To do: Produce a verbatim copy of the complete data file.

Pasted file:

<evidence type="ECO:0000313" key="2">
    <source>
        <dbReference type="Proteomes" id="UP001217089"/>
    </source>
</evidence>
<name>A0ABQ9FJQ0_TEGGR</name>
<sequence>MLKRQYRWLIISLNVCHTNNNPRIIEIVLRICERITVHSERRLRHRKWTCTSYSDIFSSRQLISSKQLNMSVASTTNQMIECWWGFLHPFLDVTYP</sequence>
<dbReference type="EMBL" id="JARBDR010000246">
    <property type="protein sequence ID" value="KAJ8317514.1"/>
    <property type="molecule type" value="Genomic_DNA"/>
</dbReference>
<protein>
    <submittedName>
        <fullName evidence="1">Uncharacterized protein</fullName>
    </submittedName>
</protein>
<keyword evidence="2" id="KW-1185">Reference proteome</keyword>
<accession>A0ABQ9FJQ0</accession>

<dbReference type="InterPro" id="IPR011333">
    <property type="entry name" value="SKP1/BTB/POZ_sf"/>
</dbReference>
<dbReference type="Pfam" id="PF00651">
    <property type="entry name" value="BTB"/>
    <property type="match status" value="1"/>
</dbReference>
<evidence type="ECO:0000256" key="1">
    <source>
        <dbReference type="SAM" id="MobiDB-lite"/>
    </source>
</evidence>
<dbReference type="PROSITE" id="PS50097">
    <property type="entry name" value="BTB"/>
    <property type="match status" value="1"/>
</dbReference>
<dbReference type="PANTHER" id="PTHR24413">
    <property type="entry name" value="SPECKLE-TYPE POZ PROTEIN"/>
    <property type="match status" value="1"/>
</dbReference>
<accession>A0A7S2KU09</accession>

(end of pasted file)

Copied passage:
<evidence type="ECO:0000313" key="2">
    <source>
        <dbReference type="Proteomes" id="UP001217089"/>
    </source>
</evidence>
<name>A0ABQ9FJQ0_TEGGR</name>
<sequence>MLKRQYRWLIISLNVCHTNNNPRIIEIVLRICERITVHSERRLRHRKWTCTSYSDIFSSRQLISSKQLNMSVASTTNQMIECWWGFLHPFLDVTYP</sequence>
<dbReference type="EMBL" id="JARBDR010000246">
    <property type="protein sequence ID" value="KAJ8317514.1"/>
    <property type="molecule type" value="Genomic_DNA"/>
</dbReference>
<protein>
    <submittedName>
        <fullName evidence="1">Uncharacterized protein</fullName>
    </submittedName>
</protein>
<keyword evidence="2" id="KW-1185">Reference proteome</keyword>
<accession>A0ABQ9FJQ0</accession>

<dbReference type="InterPro" id="IPR011333">
    <property type="entry name" value="SKP1/BTB/POZ_sf"/>
</dbReference>
<dbReference type="Pfam" id="PF00651">
    <property type="entry name" value="BTB"/>
    <property type="match status" value="1"/>
</dbReference>
<evidence type="ECO:0000256" key="1">
    <source>
        <dbReference type="SAM" id="MobiDB-lite"/>
    </source>
</evidence>
<dbReference type="PROSITE" id="PS50097">
    <property type="entry name" value="BTB"/>
    <property type="match status" value="1"/>
</dbReference>
<dbReference type="PANTHER" id="PTHR24413">
    <property type="entry name" value="SPECKLE-TYPE POZ PROTEIN"/>
    <property type="match status" value="1"/>
</dbReference>
<accession>A0A7S2KU09</accession>